After two painful back-to-back losses, the Dallas Mavericks (8-23) face the Detroit Pistons (17-13), who are currently sitting in fourth place in the Eastern Conference. This will be the first time these two teams play this year after the Pistons swept the season series against the Mavericks last season.
Good news for the Mavericks and people who watch the games: Dallas could possibly get reinforcements if Dennis Smith Jr. returns to the lineup after missing the last six games with a hip strain.
Rick Carlisle says Dennis Smith Jr. (left hip strain) is “optimistically questionable” Wednesday vs. Detroit. He went through an intense workout Monday and Tuesday. #DALvsDET— Earl K. Sneed (@EarlKSneed) December 19, 2017
Losers of five of the last six, the Mavericks desperately need to beat a Pistons team that has won three games in a row. Here’s what to watch for on Wednesday night.
Can the Mavs take care of the ball?
Historically, the Mavericks hardly turn it over. True to form, this season Dallas is turning the ball over as a team the fewest number of times per game in the NBA. That could be huge playing a Pistons team that thrives on wreaking havoc for the offense. On the season, Detroit’s opponents sport a 16.2 turnover percentage, which is fifth highest in the NBA. This is a key aspect of the Pistons’ game as they score 17.5 percent of their points off turnovers, good for 18 points per game.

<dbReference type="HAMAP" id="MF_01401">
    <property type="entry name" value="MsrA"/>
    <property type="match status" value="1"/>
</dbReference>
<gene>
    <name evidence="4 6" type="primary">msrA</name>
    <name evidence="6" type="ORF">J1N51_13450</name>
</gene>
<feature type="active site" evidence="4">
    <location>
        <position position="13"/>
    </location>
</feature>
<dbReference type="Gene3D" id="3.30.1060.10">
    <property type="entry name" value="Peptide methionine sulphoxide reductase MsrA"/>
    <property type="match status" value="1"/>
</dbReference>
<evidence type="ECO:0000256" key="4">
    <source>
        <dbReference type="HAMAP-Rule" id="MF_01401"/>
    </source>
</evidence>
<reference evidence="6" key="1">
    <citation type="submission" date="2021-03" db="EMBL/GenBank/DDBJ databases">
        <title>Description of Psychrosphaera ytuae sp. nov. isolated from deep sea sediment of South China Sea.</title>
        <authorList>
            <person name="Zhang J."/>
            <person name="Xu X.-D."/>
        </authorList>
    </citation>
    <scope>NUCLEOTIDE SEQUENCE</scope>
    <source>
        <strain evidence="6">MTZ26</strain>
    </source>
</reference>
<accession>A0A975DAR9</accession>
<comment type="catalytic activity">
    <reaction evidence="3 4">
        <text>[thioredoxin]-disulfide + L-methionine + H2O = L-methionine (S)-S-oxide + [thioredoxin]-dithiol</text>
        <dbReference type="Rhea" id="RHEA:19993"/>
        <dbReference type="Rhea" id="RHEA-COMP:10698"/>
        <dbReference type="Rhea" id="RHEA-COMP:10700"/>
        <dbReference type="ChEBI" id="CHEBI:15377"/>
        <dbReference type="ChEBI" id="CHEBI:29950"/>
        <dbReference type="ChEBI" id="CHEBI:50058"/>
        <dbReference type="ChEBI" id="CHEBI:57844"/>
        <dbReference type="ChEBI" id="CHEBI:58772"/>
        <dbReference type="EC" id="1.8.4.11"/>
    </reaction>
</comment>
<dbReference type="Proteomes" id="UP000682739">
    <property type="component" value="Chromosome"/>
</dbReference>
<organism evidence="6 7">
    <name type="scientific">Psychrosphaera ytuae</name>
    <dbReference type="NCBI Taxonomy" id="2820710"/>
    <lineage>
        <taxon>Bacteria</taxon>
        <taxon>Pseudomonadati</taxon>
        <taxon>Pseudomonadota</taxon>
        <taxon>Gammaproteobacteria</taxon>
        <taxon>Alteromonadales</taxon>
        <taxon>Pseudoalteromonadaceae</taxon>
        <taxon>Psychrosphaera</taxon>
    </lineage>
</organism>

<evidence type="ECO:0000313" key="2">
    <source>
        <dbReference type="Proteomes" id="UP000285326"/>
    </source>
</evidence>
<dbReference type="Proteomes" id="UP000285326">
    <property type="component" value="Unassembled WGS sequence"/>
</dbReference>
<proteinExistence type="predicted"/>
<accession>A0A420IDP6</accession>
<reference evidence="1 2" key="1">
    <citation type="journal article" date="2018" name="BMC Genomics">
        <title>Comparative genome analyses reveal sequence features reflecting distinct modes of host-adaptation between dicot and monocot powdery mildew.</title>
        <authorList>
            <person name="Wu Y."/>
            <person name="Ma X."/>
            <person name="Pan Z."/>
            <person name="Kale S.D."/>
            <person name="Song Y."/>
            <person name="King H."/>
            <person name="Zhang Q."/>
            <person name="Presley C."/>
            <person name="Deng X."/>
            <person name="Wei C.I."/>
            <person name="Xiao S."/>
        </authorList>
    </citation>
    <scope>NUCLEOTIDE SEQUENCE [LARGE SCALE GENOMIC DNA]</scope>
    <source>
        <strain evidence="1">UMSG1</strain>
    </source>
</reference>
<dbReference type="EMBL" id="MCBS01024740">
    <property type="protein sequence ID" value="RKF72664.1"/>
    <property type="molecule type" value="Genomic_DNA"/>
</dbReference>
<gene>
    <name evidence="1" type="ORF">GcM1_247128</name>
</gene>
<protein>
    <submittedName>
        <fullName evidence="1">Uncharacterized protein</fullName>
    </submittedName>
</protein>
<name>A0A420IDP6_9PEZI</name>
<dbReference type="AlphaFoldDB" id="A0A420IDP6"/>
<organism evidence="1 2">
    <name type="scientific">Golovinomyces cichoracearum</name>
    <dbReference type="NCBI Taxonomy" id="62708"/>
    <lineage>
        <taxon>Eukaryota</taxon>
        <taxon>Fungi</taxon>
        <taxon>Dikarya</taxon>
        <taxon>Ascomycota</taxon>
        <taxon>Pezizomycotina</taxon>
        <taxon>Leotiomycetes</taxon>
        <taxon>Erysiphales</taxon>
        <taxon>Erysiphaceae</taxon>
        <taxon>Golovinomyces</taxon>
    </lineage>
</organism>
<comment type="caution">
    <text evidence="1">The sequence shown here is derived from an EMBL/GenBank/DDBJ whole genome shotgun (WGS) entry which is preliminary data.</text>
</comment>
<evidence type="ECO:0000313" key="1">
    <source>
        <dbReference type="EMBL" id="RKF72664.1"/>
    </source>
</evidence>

Andre Drummond is always a problem
Drummond might be one of the last few “traditional” big men in the NBA, but man, is he impressive. The 24-year-old leads the league in double-doubles (20) and total rebounds per game with 14.9 boards. While he won’t stretch the floor and cause the Mavericks big men to guard on the perimeter, he’s an absolute load down low and will give Dirk Nowitzki, Maxi Kleber and, God bless their souls, Dwight Powell and Salah Mejri all they can handle.
Fourth quarter woes
If the Mavericks are fortunate enough to be in a winning position, it will be crucial for them to finish the game strong, unlike what’s occurred the past two games. On Monday, Dallas allowed San Antonio to go on a 13-0 run over the final 4:11 and close the game out on a Manu Ginobili layup. On Wednesday, the Mavericks led for the entire second half until the Suns tied the game with 7:29 remaining. Phoenix outscored the Mavericks by 13 in another fourth quarter meltdown. Again, Dallas may not even be in position for this to be relevant, but if they are, the Mavericks have to close it out.
How to watch
The game tips off at 7:30 Central and can be watched on FSSW and NBA League Pass.